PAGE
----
The State of Brazil must comply with its obligations to prevent, audit, investigate, and punish the business activities of private stakeholders and ensure reparations for any wrongdoing, as required in the report . Brazil needs to adopt all necessary measures to stop illegal mining in Yanomami territories.
The IACHR and its SRESCER call on Brazil to urgently ratify the Regional Agreement on Access to Information, Public Participation, and Justice in Environmental Matters in Latin America and the Caribbean (Escazú Agreement), to strengthen safeguards of the rights of environmental defenders to access justice and protection from illegal mining.
The IACHR and its Special Rapporteurship offer to cooperate with the State of Brazil to address the critical situation of the Yanomami people. Both institutions express their interest in conducting a working visit as soon as possible, to see on site the extent of this crisis and to be able to contribute to ensuring rights-based solutions.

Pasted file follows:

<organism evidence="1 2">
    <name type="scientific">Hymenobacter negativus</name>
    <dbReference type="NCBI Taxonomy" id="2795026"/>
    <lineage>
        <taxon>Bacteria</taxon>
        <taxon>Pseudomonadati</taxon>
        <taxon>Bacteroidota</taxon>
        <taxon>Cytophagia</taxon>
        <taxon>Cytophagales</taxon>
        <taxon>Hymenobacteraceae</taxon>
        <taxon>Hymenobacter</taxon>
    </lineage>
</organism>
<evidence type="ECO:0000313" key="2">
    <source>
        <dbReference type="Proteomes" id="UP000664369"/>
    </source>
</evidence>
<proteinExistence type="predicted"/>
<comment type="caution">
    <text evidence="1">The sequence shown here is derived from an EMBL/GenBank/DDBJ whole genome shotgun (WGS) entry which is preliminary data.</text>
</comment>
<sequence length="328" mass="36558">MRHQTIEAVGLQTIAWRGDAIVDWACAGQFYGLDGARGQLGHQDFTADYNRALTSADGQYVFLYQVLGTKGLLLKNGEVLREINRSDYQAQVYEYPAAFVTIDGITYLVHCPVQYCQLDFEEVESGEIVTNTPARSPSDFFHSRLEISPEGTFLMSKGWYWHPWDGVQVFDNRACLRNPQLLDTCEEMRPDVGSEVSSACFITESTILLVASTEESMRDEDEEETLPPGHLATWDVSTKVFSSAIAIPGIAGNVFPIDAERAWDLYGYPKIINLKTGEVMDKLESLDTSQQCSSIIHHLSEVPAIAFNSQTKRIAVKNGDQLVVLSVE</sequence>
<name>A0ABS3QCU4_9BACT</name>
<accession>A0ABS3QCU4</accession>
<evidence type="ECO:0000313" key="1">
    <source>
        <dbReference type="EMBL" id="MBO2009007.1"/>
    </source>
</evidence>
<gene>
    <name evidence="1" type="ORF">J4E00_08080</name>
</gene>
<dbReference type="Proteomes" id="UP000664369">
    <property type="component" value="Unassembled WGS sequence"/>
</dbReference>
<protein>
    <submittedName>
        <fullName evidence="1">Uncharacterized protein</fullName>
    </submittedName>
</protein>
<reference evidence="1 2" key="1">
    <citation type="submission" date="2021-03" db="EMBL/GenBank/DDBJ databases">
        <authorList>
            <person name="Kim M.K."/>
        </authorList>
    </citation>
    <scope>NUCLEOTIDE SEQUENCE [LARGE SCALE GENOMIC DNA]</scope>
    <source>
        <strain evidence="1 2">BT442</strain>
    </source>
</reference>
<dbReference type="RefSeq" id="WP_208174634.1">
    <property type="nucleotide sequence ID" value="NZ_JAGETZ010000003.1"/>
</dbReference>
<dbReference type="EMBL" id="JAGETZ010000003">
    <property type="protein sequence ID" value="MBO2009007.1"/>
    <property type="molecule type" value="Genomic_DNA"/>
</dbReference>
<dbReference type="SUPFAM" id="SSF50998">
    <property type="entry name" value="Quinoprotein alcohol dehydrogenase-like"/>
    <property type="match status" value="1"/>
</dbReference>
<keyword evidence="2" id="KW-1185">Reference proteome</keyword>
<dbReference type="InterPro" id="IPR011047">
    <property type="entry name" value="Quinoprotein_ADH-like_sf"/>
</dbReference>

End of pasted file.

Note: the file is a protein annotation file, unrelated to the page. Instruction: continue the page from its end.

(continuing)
The SRESCER is an autonomous office of the IACHR and was especially created to brace the Commission's compliance with its mandate to promote and protect economic, social, cultural, and environmental rights in the Americas.
A principal, autonomous body of the Organization of American States (OAS), the IACHR derives its mandate from the OAS Charter and the American Convention on Human Rights. The Inter-American Commission has a mandate to promote respect for and to defend human rights in the region and acts as a consultative body to the OAS in this area. The Commission is composed of seven independent members who are elected in an individual capacity by the OAS General Assembly and who do not represent their countries of origin or residence.